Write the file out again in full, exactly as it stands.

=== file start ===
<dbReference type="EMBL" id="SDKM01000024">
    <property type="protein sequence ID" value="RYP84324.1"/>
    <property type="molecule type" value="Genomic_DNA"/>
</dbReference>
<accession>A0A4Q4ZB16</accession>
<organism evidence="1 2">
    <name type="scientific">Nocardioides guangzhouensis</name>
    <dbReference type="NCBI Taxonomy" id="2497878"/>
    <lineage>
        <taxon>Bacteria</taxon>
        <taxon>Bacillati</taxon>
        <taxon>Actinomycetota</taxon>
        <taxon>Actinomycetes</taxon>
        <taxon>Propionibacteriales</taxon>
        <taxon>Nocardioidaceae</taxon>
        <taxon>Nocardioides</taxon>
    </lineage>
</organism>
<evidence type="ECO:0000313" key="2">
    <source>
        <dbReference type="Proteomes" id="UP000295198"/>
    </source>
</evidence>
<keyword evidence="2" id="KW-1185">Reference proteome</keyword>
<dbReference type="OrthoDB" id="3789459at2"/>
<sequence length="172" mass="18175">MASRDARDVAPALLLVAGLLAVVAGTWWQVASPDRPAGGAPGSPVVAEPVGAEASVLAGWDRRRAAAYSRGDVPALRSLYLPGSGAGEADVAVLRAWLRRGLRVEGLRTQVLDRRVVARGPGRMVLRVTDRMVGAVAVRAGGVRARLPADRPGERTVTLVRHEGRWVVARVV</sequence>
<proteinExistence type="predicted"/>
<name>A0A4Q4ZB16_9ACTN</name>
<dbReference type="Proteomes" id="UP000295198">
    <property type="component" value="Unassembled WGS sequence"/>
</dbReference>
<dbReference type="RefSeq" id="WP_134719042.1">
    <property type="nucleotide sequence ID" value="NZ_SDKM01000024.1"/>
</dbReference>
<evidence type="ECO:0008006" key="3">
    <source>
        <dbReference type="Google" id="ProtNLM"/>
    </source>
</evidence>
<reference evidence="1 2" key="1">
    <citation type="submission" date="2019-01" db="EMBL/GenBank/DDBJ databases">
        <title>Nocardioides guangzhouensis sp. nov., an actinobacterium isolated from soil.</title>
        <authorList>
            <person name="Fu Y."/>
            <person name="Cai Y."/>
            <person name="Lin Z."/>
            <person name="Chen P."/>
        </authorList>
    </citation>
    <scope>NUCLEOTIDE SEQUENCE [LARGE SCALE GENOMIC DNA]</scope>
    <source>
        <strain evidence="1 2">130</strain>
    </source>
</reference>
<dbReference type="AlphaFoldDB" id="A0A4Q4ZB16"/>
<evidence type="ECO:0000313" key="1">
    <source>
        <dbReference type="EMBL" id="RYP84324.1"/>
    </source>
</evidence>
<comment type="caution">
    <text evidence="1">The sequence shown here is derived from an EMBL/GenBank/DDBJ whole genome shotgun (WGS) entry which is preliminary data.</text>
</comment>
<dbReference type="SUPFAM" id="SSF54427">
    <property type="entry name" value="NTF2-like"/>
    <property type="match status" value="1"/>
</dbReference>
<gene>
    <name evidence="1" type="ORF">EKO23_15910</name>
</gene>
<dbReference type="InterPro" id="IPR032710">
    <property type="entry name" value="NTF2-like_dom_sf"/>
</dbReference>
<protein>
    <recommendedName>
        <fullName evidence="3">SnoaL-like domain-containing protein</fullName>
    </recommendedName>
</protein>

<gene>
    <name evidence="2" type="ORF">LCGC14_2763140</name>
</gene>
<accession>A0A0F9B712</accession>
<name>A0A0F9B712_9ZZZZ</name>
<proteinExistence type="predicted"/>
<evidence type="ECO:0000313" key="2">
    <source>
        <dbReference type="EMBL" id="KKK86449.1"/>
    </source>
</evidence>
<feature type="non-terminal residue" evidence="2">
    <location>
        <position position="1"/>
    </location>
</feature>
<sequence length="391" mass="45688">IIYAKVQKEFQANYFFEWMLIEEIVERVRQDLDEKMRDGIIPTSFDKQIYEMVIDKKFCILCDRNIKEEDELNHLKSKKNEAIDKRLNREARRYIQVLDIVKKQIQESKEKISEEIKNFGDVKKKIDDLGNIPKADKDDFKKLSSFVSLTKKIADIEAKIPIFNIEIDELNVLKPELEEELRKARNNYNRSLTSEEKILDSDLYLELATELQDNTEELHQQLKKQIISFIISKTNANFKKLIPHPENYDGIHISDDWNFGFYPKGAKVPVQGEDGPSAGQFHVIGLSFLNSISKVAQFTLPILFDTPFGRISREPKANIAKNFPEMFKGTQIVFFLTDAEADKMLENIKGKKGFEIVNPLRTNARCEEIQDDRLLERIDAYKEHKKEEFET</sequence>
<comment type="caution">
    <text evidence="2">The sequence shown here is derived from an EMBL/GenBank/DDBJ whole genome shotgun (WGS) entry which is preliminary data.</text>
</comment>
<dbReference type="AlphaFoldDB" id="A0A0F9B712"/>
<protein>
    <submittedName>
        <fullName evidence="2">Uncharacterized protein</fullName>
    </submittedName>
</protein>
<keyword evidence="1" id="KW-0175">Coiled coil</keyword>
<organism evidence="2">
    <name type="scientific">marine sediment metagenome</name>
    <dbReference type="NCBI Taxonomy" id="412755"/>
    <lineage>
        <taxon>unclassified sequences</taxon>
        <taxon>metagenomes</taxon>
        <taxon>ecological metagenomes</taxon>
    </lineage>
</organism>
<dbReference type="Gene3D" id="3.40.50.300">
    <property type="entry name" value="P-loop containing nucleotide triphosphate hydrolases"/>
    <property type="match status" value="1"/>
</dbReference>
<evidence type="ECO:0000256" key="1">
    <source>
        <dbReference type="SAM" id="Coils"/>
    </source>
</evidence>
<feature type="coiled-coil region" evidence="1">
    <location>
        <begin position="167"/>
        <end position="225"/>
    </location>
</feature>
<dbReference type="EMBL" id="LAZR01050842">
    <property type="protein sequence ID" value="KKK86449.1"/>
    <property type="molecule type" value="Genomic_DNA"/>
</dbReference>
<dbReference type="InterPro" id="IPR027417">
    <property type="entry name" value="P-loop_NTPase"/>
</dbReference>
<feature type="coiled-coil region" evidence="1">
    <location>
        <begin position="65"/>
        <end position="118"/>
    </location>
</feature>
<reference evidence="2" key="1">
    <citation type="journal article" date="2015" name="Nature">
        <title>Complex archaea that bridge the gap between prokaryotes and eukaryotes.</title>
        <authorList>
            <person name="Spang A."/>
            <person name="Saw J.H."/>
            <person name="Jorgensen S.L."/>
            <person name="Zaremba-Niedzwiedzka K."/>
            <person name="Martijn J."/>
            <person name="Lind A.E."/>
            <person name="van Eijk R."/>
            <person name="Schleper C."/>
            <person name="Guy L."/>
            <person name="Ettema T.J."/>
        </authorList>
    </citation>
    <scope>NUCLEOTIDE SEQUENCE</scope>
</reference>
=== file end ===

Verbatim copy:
<dbReference type="EMBL" id="SDKM01000024">
    <property type="protein sequence ID" value="RYP84324.1"/>
    <property type="molecule type" value="Genomic_DNA"/>
</dbReference>
<accession>A0A4Q4ZB16</accession>
<organism evidence="1 2">
    <name type="scientific">Nocardioides guangzhouensis</name>
    <dbReference type="NCBI Taxonomy" id="2497878"/>
    <lineage>
        <taxon>Bacteria</taxon>
        <taxon>Bacillati</taxon>
        <taxon>Actinomycetota</taxon>
        <taxon>Actinomycetes</taxon>
        <taxon>Propionibacteriales</taxon>
        <taxon>Nocardioidaceae</taxon>
        <taxon>Nocardioides</taxon>
    </lineage>
</organism>
<evidence type="ECO:0000313" key="2">
    <source>
        <dbReference type="Proteomes" id="UP000295198"/>
    </source>
</evidence>
<keyword evidence="2" id="KW-1185">Reference proteome</keyword>
<dbReference type="OrthoDB" id="3789459at2"/>
<sequence length="172" mass="18175">MASRDARDVAPALLLVAGLLAVVAGTWWQVASPDRPAGGAPGSPVVAEPVGAEASVLAGWDRRRAAAYSRGDVPALRSLYLPGSGAGEADVAVLRAWLRRGLRVEGLRTQVLDRRVVARGPGRMVLRVTDRMVGAVAVRAGGVRARLPADRPGERTVTLVRHEGRWVVARVV</sequence>
<proteinExistence type="predicted"/>
<name>A0A4Q4ZB16_9ACTN</name>
<dbReference type="Proteomes" id="UP000295198">
    <property type="component" value="Unassembled WGS sequence"/>
</dbReference>
<dbReference type="RefSeq" id="WP_134719042.1">
    <property type="nucleotide sequence ID" value="NZ_SDKM01000024.1"/>
</dbReference>
<evidence type="ECO:0008006" key="3">
    <source>
        <dbReference type="Google" id="ProtNLM"/>
    </source>
</evidence>
<reference evidence="1 2" key="1">
    <citation type="submission" date="2019-01" db="EMBL/GenBank/DDBJ databases">
        <title>Nocardioides guangzhouensis sp. nov., an actinobacterium isolated from soil.</title>
        <authorList>
            <person name="Fu Y."/>
            <person name="Cai Y."/>
            <person name="Lin Z."/>
            <person name="Chen P."/>
        </authorList>
    </citation>
    <scope>NUCLEOTIDE SEQUENCE [LARGE SCALE GENOMIC DNA]</scope>
    <source>
        <strain evidence="1 2">130</strain>
    </source>
</reference>
<dbReference type="AlphaFoldDB" id="A0A4Q4ZB16"/>
<evidence type="ECO:0000313" key="1">
    <source>
        <dbReference type="EMBL" id="RYP84324.1"/>
    </source>
</evidence>
<comment type="caution">
    <text evidence="1">The sequence shown here is derived from an EMBL/GenBank/DDBJ whole genome shotgun (WGS) entry which is preliminary data.</text>
</comment>
<dbReference type="SUPFAM" id="SSF54427">
    <property type="entry name" value="NTF2-like"/>
    <property type="match status" value="1"/>
</dbReference>
<gene>
    <name evidence="1" type="ORF">EKO23_15910</name>
</gene>
<dbReference type="InterPro" id="IPR032710">
    <property type="entry name" value="NTF2-like_dom_sf"/>
</dbReference>
<protein>
    <recommendedName>
        <fullName evidence="3">SnoaL-like domain-containing protein</fullName>
    </recommendedName>
</protein>

<gene>
    <name evidence="2" type="ORF">LCGC14_2763140</name>
</gene>
<accession>A0A0F9B712</accession>
<name>A0A0F9B712_9ZZZZ</name>
<proteinExistence type="predicted"/>
<evidence type="ECO:0000313" key="2">
    <source>
        <dbReference type="EMBL" id="KKK86449.1"/>
    </source>
</evidence>
<feature type="non-terminal residue" evidence="2">
    <location>
        <position position="1"/>
    </location>
</feature>
<sequence length="391" mass="45688">IIYAKVQKEFQANYFFEWMLIEEIVERVRQDLDEKMRDGIIPTSFDKQIYEMVIDKKFCILCDRNIKEEDELNHLKSKKNEAIDKRLNREARRYIQVLDIVKKQIQESKEKISEEIKNFGDVKKKIDDLGNIPKADKDDFKKLSSFVSLTKKIADIEAKIPIFNIEIDELNVLKPELEEELRKARNNYNRSLTSEEKILDSDLYLELATELQDNTEELHQQLKKQIISFIISKTNANFKKLIPHPENYDGIHISDDWNFGFYPKGAKVPVQGEDGPSAGQFHVIGLSFLNSISKVAQFTLPILFDTPFGRISREPKANIAKNFPEMFKGTQIVFFLTDAEADKMLENIKGKKGFEIVNPLRTNARCEEIQDDRLLERIDAYKEHKKEEFET</sequence>
<comment type="caution">
    <text evidence="2">The sequence shown here is derived from an EMBL/GenBank/DDBJ whole genome shotgun (WGS) entry which is preliminary data.</text>
</comment>
<dbReference type="AlphaFoldDB" id="A0A0F9B712"/>
<protein>
    <submittedName>
        <fullName evidence="2">Uncharacterized protein</fullName>
    </submittedName>
</protein>
<keyword evidence="1" id="KW-0175">Coiled coil</keyword>
<organism evidence="2">
    <name type="scientific">marine sediment metagenome</name>
    <dbReference type="NCBI Taxonomy" id="412755"/>
    <lineage>
        <taxon>unclassified sequences</taxon>
        <taxon>metagenomes</taxon>
        <taxon>ecological metagenomes</taxon>
    </lineage>
</organism>
<dbReference type="Gene3D" id="3.40.50.300">
    <property type="entry name" value="P-loop containing nucleotide triphosphate hydrolases"/>
    <property type="match status" value="1"/>
</dbReference>
<evidence type="ECO:0000256" key="1">
    <source>
        <dbReference type="SAM" id="Coils"/>
    </source>
</evidence>
<feature type="coiled-coil region" evidence="1">
    <location>
        <begin position="167"/>
        <end position="225"/>
    </location>
</feature>
<dbReference type="EMBL" id="LAZR01050842">
    <property type="protein sequence ID" value="KKK86449.1"/>
    <property type="molecule type" value="Genomic_DNA"/>
</dbReference>
<dbReference type="InterPro" id="IPR027417">
    <property type="entry name" value="P-loop_NTPase"/>
</dbReference>
<feature type="coiled-coil region" evidence="1">
    <location>
        <begin position="65"/>
        <end position="118"/>
    </location>
</feature>
<reference evidence="2" key="1">
    <citation type="journal article" date="2015" name="Nature">
        <title>Complex archaea that bridge the gap between prokaryotes and eukaryotes.</title>
        <authorList>
            <person name="Spang A."/>
            <person name="Saw J.H."/>
            <person name="Jorgensen S.L."/>
            <person name="Zaremba-Niedzwiedzka K."/>
            <person name="Martijn J."/>
            <person name="Lind A.E."/>
            <person name="van Eijk R."/>
            <person name="Schleper C."/>
            <person name="Guy L."/>
            <person name="Ettema T.J."/>
        </authorList>
    </citation>
    <scope>NUCLEOTIDE SEQUENCE</scope>
</reference>